HHJ Charles Harris QC reflects upon legal writing, and lawyers as authors

The urge to write is widespread – less so the talent for it. A small industry is devoted to production of books at significant cost to the author, but with no prospect of significant sales. Few of these aspirants will be solicitors. Most reasonably regard themselves as articulate, though too busy to compose. But, of course, they can always write about the law.

Potential pages?

Here the choice is vast, from substantial practitioner works, via smaller volumes on niche subjects, to little books intended to be helpful or amusing. There is polemic, like The Secret Barrister. Then there are journals, of which the Solicitors Journal is the oldest. The Times legal section is, I have found, happy to take short p...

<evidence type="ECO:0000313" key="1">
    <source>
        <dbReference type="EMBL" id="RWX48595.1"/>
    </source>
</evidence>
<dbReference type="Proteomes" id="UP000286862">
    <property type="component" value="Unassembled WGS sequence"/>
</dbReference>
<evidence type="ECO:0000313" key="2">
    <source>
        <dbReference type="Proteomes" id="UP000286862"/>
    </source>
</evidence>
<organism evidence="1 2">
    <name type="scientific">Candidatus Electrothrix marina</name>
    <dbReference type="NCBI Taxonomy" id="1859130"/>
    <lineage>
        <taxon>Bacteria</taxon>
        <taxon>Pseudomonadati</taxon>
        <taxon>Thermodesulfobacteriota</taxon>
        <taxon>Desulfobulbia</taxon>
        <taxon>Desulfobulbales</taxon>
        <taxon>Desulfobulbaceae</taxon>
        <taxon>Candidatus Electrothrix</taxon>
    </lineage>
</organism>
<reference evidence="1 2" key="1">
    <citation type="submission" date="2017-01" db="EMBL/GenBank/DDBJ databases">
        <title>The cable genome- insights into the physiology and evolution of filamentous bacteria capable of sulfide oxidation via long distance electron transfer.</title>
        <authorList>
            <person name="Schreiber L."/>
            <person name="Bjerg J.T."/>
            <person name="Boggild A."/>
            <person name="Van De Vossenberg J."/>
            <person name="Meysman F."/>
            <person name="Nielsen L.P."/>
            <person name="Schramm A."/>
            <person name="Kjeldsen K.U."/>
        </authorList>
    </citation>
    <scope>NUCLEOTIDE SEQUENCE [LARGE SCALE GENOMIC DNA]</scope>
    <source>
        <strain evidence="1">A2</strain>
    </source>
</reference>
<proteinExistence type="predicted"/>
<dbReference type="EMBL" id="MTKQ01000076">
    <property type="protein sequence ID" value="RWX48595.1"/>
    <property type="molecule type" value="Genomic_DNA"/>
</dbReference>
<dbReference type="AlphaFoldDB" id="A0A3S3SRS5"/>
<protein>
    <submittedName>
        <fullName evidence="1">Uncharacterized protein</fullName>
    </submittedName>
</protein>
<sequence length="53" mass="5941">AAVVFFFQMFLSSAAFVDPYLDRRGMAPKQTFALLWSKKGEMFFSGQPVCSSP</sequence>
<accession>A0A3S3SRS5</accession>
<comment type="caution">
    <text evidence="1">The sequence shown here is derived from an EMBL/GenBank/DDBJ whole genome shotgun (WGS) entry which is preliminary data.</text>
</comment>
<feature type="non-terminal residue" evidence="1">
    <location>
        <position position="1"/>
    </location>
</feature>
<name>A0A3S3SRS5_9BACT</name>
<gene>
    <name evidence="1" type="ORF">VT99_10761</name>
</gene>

Charles Harris QC
QC and Retired Circuit Judge

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